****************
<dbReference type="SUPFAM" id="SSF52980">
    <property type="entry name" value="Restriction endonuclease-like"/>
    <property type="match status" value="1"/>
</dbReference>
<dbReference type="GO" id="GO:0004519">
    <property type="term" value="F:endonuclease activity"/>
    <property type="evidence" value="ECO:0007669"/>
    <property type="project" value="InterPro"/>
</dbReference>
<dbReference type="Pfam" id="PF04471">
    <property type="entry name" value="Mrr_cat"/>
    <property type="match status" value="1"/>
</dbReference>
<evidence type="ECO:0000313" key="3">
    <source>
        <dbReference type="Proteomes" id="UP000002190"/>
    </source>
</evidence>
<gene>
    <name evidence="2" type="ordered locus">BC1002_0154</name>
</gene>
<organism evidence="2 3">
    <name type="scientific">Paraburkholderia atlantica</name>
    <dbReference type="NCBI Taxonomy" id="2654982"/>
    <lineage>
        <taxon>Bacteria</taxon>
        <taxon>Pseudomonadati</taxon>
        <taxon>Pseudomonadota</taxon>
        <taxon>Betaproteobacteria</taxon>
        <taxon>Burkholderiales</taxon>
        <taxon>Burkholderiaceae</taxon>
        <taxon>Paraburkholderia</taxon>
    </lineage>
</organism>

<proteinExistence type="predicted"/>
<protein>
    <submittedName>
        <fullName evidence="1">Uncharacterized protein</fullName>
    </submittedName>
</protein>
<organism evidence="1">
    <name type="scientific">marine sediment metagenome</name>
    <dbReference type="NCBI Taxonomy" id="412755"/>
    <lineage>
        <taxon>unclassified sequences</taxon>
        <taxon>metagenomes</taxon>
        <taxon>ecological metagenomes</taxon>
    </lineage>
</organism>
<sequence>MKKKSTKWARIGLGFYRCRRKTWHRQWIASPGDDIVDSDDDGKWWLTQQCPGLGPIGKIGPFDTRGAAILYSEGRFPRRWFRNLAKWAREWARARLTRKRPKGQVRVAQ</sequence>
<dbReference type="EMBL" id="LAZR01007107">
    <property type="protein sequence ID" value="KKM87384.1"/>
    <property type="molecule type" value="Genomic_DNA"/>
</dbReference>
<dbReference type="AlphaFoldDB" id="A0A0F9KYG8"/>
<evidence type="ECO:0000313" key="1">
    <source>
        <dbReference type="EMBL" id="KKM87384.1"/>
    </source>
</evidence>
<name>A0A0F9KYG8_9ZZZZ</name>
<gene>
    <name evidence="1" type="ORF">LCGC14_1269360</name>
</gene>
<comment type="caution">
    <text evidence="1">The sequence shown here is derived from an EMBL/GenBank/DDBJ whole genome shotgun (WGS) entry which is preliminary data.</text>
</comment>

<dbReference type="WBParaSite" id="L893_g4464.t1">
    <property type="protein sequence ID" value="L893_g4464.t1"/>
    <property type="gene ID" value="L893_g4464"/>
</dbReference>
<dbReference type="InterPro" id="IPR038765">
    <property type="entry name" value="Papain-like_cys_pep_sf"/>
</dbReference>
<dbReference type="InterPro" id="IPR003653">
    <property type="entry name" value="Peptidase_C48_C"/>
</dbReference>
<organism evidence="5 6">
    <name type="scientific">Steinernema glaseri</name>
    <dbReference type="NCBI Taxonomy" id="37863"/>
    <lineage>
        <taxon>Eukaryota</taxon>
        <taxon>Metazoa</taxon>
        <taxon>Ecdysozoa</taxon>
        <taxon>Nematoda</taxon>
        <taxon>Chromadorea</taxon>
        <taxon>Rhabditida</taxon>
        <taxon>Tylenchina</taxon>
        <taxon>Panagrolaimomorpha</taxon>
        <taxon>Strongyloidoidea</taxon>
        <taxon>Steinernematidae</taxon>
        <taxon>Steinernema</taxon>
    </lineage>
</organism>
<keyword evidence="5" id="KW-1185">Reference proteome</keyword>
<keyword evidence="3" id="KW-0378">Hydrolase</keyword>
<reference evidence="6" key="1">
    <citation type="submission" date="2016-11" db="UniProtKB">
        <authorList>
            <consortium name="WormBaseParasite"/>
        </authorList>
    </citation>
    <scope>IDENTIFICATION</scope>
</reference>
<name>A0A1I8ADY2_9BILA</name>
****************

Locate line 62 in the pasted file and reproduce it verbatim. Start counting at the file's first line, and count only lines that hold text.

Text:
<gene>